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Gallery 1

Hawera galleries

NZFMM 2003 Hawera Convention


Gallery One - Catalina Flying Boat

by Don Wilson


Don (on right) with his model of the Catalina. He flew on them during the War, so for him it was in a way it was a little bit of nostalgia to build this model.

The plane Don modeled it on was the one he flew mostly in. It could be described as a WARCAT, Catalina Type PB2B-1 (Patrol Boat 2nd Boeing manufacture - mark 1). Specifically NZ 4039, Identification letters PAK, #5 Squadron RNZAF. These planes had a crew of nine under war conditions.

The twin aero engines were separately controlled, while the propeller pitch variation was made through a planetary gearbox fitted into each engine nacelle. Given an extra twist to this gearbox imparted the required extra movement to the propellers. All lights worked from the control panel. The main lights on the leading wing edge were mostly used for night landings.

The rudder and tailplane movements were controlled by another motor fitted inside the narrow fuselage close to the tail and were worked by two eccentrics. The main wing ailerons were manually controlled. Don ran out of space in the thickness of the wing to insert two more motors. These ailerons were rather heavy being 15 " long and an inch plus thick at the inner wing position needed to fit in with the wing aerofoil shape. Obviously the wing was double thickness. Wing-tip lights and landing lights were also fitted and separately controlled.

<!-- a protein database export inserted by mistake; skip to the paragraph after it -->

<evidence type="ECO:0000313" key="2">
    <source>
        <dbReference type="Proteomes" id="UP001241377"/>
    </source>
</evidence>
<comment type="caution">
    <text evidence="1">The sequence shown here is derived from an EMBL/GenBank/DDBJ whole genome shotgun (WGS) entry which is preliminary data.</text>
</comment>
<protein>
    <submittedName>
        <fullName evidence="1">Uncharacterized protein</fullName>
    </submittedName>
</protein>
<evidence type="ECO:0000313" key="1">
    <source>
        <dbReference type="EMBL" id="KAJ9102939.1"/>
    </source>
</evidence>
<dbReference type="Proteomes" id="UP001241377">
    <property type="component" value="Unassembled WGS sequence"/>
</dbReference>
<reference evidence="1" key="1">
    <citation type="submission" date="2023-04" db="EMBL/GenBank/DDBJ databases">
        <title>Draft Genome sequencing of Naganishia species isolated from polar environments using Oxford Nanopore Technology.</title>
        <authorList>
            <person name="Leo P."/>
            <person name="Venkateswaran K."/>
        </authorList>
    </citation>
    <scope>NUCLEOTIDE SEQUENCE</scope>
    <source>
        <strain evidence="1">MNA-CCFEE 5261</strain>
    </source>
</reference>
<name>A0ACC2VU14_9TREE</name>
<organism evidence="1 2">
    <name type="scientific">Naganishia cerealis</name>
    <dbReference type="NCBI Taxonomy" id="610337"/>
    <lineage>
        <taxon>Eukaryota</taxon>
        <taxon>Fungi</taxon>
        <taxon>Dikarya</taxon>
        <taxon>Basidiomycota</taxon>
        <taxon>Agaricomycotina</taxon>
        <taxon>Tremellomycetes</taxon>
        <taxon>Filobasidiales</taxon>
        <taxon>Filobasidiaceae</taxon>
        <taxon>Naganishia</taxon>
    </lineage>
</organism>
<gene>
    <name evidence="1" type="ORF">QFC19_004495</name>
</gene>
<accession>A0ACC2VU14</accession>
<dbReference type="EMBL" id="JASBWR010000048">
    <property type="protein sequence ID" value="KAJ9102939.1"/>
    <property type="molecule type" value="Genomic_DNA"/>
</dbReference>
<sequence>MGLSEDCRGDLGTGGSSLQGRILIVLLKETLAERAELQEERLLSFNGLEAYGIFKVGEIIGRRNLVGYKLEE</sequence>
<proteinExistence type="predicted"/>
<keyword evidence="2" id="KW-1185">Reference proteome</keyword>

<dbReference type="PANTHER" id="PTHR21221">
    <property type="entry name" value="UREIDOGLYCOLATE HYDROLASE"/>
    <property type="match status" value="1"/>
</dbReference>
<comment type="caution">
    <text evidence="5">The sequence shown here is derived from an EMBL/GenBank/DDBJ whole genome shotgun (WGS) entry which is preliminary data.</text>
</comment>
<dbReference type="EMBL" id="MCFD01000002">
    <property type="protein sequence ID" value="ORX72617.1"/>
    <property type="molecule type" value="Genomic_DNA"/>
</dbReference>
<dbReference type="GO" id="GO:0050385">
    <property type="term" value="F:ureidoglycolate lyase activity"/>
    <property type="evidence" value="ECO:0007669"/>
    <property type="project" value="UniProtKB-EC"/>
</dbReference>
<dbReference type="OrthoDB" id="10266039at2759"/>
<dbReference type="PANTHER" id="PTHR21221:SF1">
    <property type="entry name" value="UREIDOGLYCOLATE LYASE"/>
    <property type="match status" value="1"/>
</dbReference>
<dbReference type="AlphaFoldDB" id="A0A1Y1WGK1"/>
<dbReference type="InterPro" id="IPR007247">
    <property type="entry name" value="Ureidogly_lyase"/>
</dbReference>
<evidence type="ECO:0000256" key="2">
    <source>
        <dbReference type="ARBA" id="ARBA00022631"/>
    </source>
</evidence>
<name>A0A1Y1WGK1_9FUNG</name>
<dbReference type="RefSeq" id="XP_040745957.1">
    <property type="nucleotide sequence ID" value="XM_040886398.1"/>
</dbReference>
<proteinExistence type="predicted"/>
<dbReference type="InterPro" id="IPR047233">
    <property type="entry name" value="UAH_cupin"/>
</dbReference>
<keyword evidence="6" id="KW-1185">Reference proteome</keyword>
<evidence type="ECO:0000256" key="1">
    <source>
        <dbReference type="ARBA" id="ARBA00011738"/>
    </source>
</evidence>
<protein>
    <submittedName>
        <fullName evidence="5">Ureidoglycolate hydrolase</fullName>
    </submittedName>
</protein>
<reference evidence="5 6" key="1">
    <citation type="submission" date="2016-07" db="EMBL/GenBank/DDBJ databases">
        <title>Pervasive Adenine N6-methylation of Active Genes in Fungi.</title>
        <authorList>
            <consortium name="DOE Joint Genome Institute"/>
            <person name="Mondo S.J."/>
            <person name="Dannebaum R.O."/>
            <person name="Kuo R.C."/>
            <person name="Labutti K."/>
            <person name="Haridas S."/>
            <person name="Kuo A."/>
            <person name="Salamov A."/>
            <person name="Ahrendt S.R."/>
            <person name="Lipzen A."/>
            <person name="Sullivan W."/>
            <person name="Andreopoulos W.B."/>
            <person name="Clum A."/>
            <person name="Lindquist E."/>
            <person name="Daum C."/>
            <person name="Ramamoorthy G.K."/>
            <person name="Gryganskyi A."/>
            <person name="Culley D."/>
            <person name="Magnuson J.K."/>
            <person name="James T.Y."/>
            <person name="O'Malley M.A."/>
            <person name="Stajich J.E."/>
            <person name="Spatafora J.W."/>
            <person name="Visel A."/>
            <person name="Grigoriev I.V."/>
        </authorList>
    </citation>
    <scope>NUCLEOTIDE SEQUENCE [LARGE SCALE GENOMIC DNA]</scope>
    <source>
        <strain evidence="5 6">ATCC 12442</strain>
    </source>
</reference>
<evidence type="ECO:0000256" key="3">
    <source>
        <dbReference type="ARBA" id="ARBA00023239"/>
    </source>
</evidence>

The whole model was controlled by a switch panel made up from Elektrikit parts, contacts, wipers etc and it all worked perfectly the during the Convention.

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The model was built to a scale of 1:14, which made the wing length about 2.35 metres. There were 5 motors driving it. Four of them inside the wing. The wing tip floats were fully retractable, controlled by a motor each with the drive made by an arm moving along a screwed rod. This was difficult bit, because of the restricted space at the wing tips. All the float braces (used when in the down position) and operating movements had to collapse within themselves within the inch space available.

Don fitted it with the typical bomb load of the times. 2/250 lb contact bombs and 2/375 lb depth charges. The aircraft also carried torpedo racks, so Don inserted them too, though they were not carried at the same time as the bombs and rarely used.

.5 inch guns in the two blister compartments had loaded ammunition belts leading to them and the point 3 twin Brownings were located in the bow turret. The cockpit compartment was fitted with 2 pilots seats, flying controls, engine throttles, compass and instrument panels, There was a lot of detail in there, but most people missed it. Don thinks he should have put a light in to help with this. Fuel dump valves and outlets were fitted to discharge beyond the trailing edge of the wing,(it was not wise to try to land on the open sea with too much gas on board.) Up to 18 hours was a normal flight, but with full tanks and manual adjustments to the petrol/air mix, the endurance could be stretched to 30-36 hours.

#5 & #6 Catalina Squadrons RNZAF picked up some 80 airman from the ocean over 28 occasions in the Pacific. They were called "Dumbo" rescues and were the back-up for American and NZ pilots and crews. The lifeline - you could call it, before the enemy, or the elements and nature (including sharks) got there first.


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